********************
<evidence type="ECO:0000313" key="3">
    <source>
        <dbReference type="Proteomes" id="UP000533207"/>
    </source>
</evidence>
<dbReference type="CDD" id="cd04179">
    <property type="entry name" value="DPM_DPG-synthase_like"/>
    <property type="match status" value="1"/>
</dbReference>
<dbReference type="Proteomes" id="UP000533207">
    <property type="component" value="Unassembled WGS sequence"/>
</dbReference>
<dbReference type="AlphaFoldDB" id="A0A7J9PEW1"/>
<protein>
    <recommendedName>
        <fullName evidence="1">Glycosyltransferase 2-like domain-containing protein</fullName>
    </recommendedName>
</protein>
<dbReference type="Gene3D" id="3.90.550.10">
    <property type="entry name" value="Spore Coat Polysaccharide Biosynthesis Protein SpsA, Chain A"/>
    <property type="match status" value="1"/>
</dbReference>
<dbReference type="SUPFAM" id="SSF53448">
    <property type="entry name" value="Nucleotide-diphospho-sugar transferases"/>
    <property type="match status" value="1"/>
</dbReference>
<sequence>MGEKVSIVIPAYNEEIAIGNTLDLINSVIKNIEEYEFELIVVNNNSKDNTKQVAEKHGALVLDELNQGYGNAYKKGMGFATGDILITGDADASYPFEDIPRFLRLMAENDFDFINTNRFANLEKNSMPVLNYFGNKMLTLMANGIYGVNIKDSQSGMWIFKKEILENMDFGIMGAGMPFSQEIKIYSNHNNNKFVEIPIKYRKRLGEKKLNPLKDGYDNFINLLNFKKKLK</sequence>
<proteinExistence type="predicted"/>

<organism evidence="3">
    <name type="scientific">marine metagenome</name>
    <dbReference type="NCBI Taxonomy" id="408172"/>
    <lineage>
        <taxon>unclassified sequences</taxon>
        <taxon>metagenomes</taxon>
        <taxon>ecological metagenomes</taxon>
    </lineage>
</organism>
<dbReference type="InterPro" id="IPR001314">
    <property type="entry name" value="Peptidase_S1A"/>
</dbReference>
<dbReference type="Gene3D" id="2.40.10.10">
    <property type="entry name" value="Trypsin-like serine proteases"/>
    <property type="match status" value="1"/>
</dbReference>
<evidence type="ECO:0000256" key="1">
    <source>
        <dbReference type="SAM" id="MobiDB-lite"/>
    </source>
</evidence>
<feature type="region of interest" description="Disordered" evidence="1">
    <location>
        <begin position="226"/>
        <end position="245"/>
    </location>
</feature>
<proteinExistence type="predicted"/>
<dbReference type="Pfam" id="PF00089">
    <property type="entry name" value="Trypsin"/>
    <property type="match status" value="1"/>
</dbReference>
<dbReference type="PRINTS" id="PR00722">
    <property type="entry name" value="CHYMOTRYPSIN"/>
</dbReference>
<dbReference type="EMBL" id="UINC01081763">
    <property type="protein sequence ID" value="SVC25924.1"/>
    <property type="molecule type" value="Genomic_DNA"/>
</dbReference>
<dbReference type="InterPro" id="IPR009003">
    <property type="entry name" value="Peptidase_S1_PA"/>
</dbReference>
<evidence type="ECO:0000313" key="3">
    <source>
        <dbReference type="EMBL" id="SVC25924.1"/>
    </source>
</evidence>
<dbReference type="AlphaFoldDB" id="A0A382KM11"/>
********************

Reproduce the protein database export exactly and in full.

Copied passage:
<evidence type="ECO:0000313" key="3">
    <source>
        <dbReference type="Proteomes" id="UP000533207"/>
    </source>
</evidence>
<dbReference type="CDD" id="cd04179">
    <property type="entry name" value="DPM_DPG-synthase_like"/>
    <property type="match status" value="1"/>
</dbReference>
<dbReference type="Proteomes" id="UP000533207">
    <property type="component" value="Unassembled WGS sequence"/>
</dbReference>
<dbReference type="AlphaFoldDB" id="A0A7J9PEW1"/>
<protein>
    <recommendedName>
        <fullName evidence="1">Glycosyltransferase 2-like domain-containing protein</fullName>
    </recommendedName>
</protein>
<dbReference type="Gene3D" id="3.90.550.10">
    <property type="entry name" value="Spore Coat Polysaccharide Biosynthesis Protein SpsA, Chain A"/>
    <property type="match status" value="1"/>
</dbReference>
<dbReference type="SUPFAM" id="SSF53448">
    <property type="entry name" value="Nucleotide-diphospho-sugar transferases"/>
    <property type="match status" value="1"/>
</dbReference>
<sequence>MGEKVSIVIPAYNEEIAIGNTLDLINSVIKNIEEYEFELIVVNNNSKDNTKQVAEKHGALVLDELNQGYGNAYKKGMGFATGDILITGDADASYPFEDIPRFLRLMAENDFDFINTNRFANLEKNSMPVLNYFGNKMLTLMANGIYGVNIKDSQSGMWIFKKEILENMDFGIMGAGMPFSQEIKIYSNHNNNKFVEIPIKYRKRLGEKKLNPLKDGYDNFINLLNFKKKLK</sequence>
<proteinExistence type="predicted"/>

<organism evidence="3">
    <name type="scientific">marine metagenome</name>
    <dbReference type="NCBI Taxonomy" id="408172"/>
    <lineage>
        <taxon>unclassified sequences</taxon>
        <taxon>metagenomes</taxon>
        <taxon>ecological metagenomes</taxon>
    </lineage>
</organism>
<dbReference type="InterPro" id="IPR001314">
    <property type="entry name" value="Peptidase_S1A"/>
</dbReference>
<dbReference type="Gene3D" id="2.40.10.10">
    <property type="entry name" value="Trypsin-like serine proteases"/>
    <property type="match status" value="1"/>
</dbReference>
<evidence type="ECO:0000256" key="1">
    <source>
        <dbReference type="SAM" id="MobiDB-lite"/>
    </source>
</evidence>
<feature type="region of interest" description="Disordered" evidence="1">
    <location>
        <begin position="226"/>
        <end position="245"/>
    </location>
</feature>
<proteinExistence type="predicted"/>
<dbReference type="Pfam" id="PF00089">
    <property type="entry name" value="Trypsin"/>
    <property type="match status" value="1"/>
</dbReference>
<dbReference type="PRINTS" id="PR00722">
    <property type="entry name" value="CHYMOTRYPSIN"/>
</dbReference>
<dbReference type="EMBL" id="UINC01081763">
    <property type="protein sequence ID" value="SVC25924.1"/>
    <property type="molecule type" value="Genomic_DNA"/>
</dbReference>
<dbReference type="InterPro" id="IPR009003">
    <property type="entry name" value="Peptidase_S1_PA"/>
</dbReference>
<evidence type="ECO:0000313" key="3">
    <source>
        <dbReference type="EMBL" id="SVC25924.1"/>
    </source>
</evidence>
<dbReference type="AlphaFoldDB" id="A0A382KM11"/>